As Marx put it in the German Ideology, "This revolution is necessary, therefore, not only because the ruling class cannot be overthrown in any other way, but because only in a revolution can the class overthrowing it rid itself of all the muck of ages and fit itself to found society anew."

It has been nearly 100 years since a revolution succeeded in overthrowing the old order in order "to found society anew"--during the 1917 Russian Revolution. But within a matter of 10 years, the Russian Revolution turned into its opposite, strangled by the failure of the revolution to succeed in even one of the many Western European powers shaken by mass workers' revolts in those tumultuous years.

In reality, the problem facing the Russian working class was not industrialization, but the lack of it. Years of civil war and invasions by 14 different imperialist countries seeking to expand into what they perceived as a vacuum created by the revolution essentially destroyed the Russian working class, making it impossible to maintain workers' control over production and workers' democracy in the administration of society's overall affairs.

This is what enabled Joseph Stalin to concentrate power in the hands of the bureaucracy--and ruthlessly eliminate his opponents who understood that Stalin aimed to overturn all that they had achieved.

WORKERS' CONTROL of production and distribution requires workers to erect their own democratic state on the ruins of the old, to seize control over production and distribution and to reorganize these spheres of economic life around the principle of meeting human need instead of maximizing profit.

Again and again, workers, in the course of resisting capitalism, build counter-institutions that get their start as organs of collective struggle, but which are able potentially to evolve into alternative institutions of state power.

The rich history of such institutions is hidden from view by the work of historians who focus more on heads of state than on the struggles of regular people to shape the world around them--and who ignore that such counter-institutions spring up again and again as an organic part of workers' struggles.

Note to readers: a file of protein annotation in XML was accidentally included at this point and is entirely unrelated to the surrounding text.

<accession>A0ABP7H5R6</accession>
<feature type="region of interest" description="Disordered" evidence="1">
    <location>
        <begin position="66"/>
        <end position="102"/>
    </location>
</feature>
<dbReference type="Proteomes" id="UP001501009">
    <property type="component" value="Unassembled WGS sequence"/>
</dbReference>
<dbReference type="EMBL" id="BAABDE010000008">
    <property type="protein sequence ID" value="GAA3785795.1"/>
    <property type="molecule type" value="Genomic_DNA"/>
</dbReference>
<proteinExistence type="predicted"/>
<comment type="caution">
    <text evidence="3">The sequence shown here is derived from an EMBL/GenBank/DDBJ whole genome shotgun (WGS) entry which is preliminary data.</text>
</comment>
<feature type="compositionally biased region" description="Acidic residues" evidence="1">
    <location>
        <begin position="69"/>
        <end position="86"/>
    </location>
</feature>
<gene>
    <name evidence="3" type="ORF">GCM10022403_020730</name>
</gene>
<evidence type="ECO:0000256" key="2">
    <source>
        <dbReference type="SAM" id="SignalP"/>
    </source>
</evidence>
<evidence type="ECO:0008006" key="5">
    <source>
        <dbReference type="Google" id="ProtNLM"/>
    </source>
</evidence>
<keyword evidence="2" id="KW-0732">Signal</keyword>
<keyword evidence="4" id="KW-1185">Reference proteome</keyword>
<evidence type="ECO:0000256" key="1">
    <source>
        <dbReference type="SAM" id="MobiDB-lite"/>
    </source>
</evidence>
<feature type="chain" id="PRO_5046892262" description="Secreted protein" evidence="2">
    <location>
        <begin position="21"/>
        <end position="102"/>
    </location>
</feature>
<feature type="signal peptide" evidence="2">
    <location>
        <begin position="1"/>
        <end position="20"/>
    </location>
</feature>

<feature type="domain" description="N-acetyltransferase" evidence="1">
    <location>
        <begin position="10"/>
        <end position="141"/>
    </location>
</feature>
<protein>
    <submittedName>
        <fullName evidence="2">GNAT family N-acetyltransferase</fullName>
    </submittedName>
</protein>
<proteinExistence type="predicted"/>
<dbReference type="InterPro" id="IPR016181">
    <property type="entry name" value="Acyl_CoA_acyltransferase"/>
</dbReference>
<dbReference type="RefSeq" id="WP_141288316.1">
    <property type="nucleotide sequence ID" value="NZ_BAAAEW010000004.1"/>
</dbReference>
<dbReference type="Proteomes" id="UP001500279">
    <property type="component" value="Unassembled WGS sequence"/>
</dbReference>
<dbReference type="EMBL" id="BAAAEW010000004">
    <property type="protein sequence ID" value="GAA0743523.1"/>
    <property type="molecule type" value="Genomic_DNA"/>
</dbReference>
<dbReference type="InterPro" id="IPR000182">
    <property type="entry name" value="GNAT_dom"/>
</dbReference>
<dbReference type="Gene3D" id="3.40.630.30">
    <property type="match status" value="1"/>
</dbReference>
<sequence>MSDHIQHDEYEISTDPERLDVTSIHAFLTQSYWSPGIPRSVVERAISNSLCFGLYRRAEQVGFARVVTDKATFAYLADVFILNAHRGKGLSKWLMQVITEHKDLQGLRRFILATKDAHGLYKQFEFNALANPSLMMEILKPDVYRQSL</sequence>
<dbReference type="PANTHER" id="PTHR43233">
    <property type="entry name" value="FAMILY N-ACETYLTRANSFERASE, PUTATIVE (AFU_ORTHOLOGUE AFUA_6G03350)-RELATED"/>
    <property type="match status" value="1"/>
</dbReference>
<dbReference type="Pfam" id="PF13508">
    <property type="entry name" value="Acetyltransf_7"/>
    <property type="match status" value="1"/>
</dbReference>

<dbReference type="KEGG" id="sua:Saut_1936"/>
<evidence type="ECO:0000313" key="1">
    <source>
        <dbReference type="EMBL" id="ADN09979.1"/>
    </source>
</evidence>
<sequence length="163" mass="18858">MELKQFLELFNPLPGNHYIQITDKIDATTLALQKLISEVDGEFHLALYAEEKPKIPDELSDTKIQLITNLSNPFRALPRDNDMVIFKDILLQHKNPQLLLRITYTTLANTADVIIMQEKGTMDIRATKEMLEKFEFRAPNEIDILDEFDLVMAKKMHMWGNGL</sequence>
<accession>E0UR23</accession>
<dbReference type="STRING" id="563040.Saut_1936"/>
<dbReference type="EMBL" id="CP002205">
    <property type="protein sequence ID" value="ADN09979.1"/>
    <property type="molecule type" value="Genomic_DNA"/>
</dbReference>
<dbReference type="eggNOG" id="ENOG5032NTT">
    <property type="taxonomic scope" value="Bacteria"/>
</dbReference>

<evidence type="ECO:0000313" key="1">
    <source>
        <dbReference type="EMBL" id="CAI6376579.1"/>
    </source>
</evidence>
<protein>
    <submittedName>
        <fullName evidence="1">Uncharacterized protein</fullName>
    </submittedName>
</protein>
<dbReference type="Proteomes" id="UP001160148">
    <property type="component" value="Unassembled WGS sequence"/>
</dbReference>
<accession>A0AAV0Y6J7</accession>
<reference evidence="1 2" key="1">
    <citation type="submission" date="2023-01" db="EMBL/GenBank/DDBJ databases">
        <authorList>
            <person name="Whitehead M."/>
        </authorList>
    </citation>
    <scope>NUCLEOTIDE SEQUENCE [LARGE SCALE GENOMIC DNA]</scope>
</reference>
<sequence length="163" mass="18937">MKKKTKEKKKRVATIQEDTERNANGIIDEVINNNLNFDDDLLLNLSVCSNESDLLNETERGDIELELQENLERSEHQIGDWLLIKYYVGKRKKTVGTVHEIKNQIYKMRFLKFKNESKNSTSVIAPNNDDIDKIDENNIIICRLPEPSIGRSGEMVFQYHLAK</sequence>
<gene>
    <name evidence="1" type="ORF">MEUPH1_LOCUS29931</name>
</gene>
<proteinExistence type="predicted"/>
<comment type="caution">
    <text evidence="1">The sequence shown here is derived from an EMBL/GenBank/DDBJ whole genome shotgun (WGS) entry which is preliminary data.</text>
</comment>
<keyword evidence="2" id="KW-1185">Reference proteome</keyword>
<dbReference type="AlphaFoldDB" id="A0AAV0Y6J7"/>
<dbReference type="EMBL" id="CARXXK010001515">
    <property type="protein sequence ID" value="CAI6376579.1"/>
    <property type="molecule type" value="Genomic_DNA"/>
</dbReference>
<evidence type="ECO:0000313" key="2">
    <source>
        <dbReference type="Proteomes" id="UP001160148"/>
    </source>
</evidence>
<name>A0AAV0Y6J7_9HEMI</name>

A short list of merely the most famous of these historical episodes would include Paris in 1871, Russia in 1917 and Germany in 1918 as well as Hungary in 1956, Chile in 1973, Iran in 1979 and Poland in 1981.

In each of these examples, workers organized strikes and other kinds of resistance against their conditions of exploitation and oppression, but they went a step further. They set up workers' councils (called by many different names, but in essence fulfilling the same function) to coordinate their efforts.

At the same time, these formations gave workers a means of carrying out production under their own control and insuring that the products of their labor were used to feed and sustain their challenge to the status quo, rather than supply the defenders of the old order with the resources to defeat the workers' councils and the vision of a new society they represented.

In a socialist society, workers' councils at the school, hospital, warehouse, and factory level would be essential to give workers a say in the day-to-day running of their workplaces. Each workplace council would also send elected delegates to coordinate decision-making on an industry-wide and economy-wide basis.

Because these delegates would be drawn directly from and accountable to the base, because they would be paid the same as the rest of the workers in that workplace and known by their co-workers, and because they would be recallable if they failed to exercise the will of those who elected them, such councils would give workers the ability to have a real and deciding say in every aspect of society.

Needless to say, the political and business establishment in the examples cited above didn't relinquish their wealth, power and privilege without a fight. Thus, achieving workers' democratic control over production requires a confrontation with the state to succeed in the long run.

As a result, the transition from capitalism to socialism can't be a gradual or incremental process by which the state enacts reforms and progressively takes ownership of more and larger chunks of the economy. Rather, socialism represents a revolutionary break with the present system--and depends on the active struggles of workers and their subsequent engagement with every aspect of governing society in their own interest, under the guiding principle of human need before corporate greed.